Posted , 8 users are following.
Recently..I've noticed different bp readings on each arm...I usually take my bp reading in the am..and noticed that my right arm reading will be a bit higher than my left arm reading....I WONDER WHY THAT HSPPENS....ANY ADVICE ??
0 likes, 9 replies
I wouldn't worry about it, as long as neither reading is abnormal. If you take BP on the same arm (whichever) several times in a row it will come out slightly different each time.
So...if I measure my bp on let's say the right arm....and it gives a reading of let's say for example 160/100...then 2 minutes later I measure my left arm and it gives a reading of let's say 140/89...are you saying that's ok ??
That's a 20 point difference between two arms....
If you're worried about this, ask your doctor.
Hi if your right arm consistently gave a reading of 160/100 then no it wouldn't be OK, even if your left arm was giving 140/89, BP is not a constant and can go up and down throughout the day and is easily effected by your body, example, heat, cold, anxiety, illness, food, drink etc that is definitely not the full list.
But on average if you take it at the same time every day with the same influences it should in theory be similar if not exactly the same.
Back to the arm measurements, most practitioners will say that you should take it in the arm with the highest reading if the differences are quite great as they are in your reference numbers.
But to be honest if your numbers were both below 140/85 every time in both arms at rest I would look to changing your diet and exercise regime, lower your salt intake and drink more fluids and decrease your body weight if its above your recommended optimum weight.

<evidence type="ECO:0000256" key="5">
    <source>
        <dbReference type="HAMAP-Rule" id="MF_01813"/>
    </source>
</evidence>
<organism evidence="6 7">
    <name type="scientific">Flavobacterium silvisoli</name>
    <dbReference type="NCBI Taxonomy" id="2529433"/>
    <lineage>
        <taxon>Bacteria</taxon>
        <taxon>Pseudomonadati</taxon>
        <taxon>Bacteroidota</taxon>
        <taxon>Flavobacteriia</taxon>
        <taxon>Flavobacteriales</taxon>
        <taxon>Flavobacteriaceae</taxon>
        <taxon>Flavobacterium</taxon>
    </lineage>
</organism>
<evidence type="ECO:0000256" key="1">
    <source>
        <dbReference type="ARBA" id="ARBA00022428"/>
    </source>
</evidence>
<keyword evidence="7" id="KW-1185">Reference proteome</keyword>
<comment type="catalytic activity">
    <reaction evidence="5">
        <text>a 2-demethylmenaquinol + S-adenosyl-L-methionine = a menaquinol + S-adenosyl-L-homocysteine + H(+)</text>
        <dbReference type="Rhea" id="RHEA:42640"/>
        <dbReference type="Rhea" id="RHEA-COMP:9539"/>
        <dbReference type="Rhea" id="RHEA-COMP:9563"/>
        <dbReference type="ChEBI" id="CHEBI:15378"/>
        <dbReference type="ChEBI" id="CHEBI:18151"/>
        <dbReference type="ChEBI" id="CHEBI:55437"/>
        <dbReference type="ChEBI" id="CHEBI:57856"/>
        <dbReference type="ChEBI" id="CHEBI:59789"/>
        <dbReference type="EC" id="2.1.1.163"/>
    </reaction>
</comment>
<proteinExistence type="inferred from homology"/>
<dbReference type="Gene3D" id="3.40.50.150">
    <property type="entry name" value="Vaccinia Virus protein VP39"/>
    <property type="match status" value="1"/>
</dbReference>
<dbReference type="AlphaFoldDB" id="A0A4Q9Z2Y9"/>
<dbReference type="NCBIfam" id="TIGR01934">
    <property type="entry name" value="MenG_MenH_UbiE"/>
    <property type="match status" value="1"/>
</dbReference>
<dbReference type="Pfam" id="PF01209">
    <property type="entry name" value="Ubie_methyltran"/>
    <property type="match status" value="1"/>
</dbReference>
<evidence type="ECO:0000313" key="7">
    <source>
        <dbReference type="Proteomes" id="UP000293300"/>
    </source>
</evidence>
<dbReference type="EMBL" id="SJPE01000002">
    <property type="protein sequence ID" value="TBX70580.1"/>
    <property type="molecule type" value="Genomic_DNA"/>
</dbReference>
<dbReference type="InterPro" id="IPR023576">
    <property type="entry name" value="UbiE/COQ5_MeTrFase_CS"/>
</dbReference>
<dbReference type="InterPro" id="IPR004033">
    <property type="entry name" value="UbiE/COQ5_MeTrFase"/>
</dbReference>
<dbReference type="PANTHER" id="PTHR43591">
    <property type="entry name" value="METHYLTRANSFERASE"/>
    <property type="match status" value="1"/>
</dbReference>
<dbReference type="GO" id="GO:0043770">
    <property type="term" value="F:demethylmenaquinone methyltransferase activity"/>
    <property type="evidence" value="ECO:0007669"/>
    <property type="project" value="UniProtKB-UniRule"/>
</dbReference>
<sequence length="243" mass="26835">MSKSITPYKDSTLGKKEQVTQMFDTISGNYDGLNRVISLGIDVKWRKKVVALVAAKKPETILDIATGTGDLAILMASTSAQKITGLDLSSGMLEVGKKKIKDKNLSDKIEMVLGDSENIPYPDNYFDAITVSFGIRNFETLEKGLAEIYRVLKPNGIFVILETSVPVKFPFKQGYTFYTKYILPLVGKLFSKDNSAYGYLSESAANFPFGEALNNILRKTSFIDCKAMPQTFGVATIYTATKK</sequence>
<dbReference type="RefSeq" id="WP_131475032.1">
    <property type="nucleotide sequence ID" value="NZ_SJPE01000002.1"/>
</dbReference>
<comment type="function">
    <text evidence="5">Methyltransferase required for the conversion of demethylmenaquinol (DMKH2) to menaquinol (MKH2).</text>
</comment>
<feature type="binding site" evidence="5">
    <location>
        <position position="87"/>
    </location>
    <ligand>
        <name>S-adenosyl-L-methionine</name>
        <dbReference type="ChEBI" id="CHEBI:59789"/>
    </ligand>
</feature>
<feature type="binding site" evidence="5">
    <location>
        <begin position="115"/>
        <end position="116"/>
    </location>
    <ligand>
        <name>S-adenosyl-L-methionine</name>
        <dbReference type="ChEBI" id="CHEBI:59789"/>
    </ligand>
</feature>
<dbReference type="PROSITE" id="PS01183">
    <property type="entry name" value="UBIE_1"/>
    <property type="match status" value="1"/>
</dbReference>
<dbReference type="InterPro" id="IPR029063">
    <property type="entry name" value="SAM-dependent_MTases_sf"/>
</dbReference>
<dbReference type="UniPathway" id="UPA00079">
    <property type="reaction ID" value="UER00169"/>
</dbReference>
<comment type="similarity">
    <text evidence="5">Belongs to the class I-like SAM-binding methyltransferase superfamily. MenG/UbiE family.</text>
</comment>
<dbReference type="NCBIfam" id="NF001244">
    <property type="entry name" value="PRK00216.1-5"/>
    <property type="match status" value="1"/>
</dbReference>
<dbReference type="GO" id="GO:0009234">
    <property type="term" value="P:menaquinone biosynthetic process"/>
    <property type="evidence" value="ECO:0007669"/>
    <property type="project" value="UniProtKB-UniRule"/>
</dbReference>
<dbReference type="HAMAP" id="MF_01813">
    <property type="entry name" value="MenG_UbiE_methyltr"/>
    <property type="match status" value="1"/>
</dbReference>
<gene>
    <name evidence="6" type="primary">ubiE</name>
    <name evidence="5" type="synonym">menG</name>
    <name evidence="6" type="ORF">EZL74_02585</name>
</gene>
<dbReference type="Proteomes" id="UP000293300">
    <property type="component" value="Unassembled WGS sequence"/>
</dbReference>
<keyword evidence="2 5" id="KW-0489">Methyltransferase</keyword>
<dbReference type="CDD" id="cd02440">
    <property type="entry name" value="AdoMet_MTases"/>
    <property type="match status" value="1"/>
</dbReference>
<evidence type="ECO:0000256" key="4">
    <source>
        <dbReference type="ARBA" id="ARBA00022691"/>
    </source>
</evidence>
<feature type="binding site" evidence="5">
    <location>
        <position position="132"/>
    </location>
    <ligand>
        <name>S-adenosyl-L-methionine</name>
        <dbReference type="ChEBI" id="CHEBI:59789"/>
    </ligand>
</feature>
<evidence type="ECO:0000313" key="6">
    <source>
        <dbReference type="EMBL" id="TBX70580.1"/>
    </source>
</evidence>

I'm the same. BP reading is always higher from right arm than left arm . No idea why, and the difference is not huge. So I always take readings from my left arm .
You said not a huge difference...is it like 10 points ??
I haven't checked my BP recently, but in the past the difference could be 8-10 points. The difference was greater on the systolic (top) reading than the diastolic (bottom) reading. Once at the GP surgery, a nurse was taking my BP and used my right arm. The reading was higher than normal. I asked her to use my left arm instead, and a lower reading was recorded - to her surprise.
It could be something as simple as anatomical difference, in that one arm has larger vessels, it wouldn't have to be that much for it to cause a variation in the reading.
There are other less well defined and difficult to diagnose reasons, consideration
needs to be given to those. I had a large difference between arm reading, and even had unequal pulses as well. The physician ( a nephrologist) who discovered
that little quirk spoke as if other doctors had most likely already noted this. Wrong,
he was the only one who noticed it, and mentioned it to me. Others may have noticed it, but never mentioned it to me. It can be a sign of a more serious medical
problem, but I'm assuming that's not the case, because no one else has addressed since, and that's been years ago.
Join this discussion or start a new one?New discussion Reply